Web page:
According to a Xinhua report in December 2012, Lorang Konchok, 41, a monk at the Kirti Monastery, and his nephew, Lorang Tsering, 31, a former monk, had been in detention since August 2012. That same account, the first to confirm their detention, also reported that Lorang Konchok had confessed. At the trial, Lorang Konchok was accused of being the primary actor receiving instructions from organizations associated with the Dalai Lama in India, and Lorang Tsering was accused of being his accomplice. Between the publication of the Xinhua article and the beginning of their trial on January 26, 2013, there was little additional information about their case, and it remains unclear whether they had access to lawyers during their detention.
According to Chinese state media reports of the trial, both men confessed to trying to "goad" or "incite" eight people to self-immolate since 2010, three of whom died, on instructions from "the Dalai Lama clique." Those confessions were made public in December, after the men had been in detention for four months. According to state media, Lorang Konchok and Lorang Tsering did not present defenses and the lawyers assigned to them asked the court for leniency on the basis of their cooperation.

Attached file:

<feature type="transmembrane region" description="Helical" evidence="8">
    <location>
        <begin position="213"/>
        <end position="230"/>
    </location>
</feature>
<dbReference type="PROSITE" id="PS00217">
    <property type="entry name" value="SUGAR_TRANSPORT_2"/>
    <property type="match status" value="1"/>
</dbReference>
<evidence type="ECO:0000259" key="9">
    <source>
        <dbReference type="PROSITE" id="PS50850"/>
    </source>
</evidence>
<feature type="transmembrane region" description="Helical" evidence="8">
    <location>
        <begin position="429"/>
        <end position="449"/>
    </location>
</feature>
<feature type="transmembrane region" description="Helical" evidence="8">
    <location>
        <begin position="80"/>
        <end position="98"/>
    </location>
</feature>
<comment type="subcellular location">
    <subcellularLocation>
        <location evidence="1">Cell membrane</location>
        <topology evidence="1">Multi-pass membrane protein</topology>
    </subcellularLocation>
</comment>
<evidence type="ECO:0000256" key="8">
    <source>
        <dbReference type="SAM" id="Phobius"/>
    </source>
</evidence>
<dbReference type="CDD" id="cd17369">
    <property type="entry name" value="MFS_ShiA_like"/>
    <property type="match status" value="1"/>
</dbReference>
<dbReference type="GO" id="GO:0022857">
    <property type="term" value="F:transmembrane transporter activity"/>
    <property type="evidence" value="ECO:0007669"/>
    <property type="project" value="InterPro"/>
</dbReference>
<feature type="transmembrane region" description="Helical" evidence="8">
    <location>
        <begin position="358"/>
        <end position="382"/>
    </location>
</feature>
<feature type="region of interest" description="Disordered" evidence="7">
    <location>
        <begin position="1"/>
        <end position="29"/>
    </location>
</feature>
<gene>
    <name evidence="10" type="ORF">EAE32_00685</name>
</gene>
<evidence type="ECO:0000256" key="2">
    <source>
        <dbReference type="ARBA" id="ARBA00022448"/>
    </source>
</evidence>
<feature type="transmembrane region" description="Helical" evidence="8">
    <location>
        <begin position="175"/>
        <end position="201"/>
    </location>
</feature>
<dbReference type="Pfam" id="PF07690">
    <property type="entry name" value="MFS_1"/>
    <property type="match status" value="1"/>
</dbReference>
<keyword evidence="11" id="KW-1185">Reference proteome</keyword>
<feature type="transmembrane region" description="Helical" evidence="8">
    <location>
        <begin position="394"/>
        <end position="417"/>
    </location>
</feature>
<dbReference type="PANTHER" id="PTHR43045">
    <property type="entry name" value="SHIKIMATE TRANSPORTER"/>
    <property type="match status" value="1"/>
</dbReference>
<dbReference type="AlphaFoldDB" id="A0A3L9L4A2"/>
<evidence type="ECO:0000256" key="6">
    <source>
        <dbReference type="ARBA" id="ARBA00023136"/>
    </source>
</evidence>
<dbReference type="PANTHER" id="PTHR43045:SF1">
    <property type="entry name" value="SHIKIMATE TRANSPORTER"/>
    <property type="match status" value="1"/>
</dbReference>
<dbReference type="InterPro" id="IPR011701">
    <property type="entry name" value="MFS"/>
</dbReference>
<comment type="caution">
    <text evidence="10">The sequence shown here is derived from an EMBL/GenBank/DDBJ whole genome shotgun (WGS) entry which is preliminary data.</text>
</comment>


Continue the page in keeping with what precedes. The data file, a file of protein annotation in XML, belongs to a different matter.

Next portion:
Since mid-2011, the Chinese government has detained and prosecuted at least a dozen people who have allegedly been associated with immolations. These include:
- On January 31, 2013, six Tibetans were sentenced by a Gansu court for their alleged involvement in the October 2012 self-immolation of Dorje Rinchen. Four of the six were given sentences ranging from seven to twelve years on charges of "intentional homicide," based on claims they had prevented police from reaching Rinchen. The other two were given three- and four-year sentences for blocking traffic after the immolation. Chinese authorities said on January 24, 2013, that at least 10 other people in Gansu have been charged with "planning" or "organizing" self-immolations, without giving further details;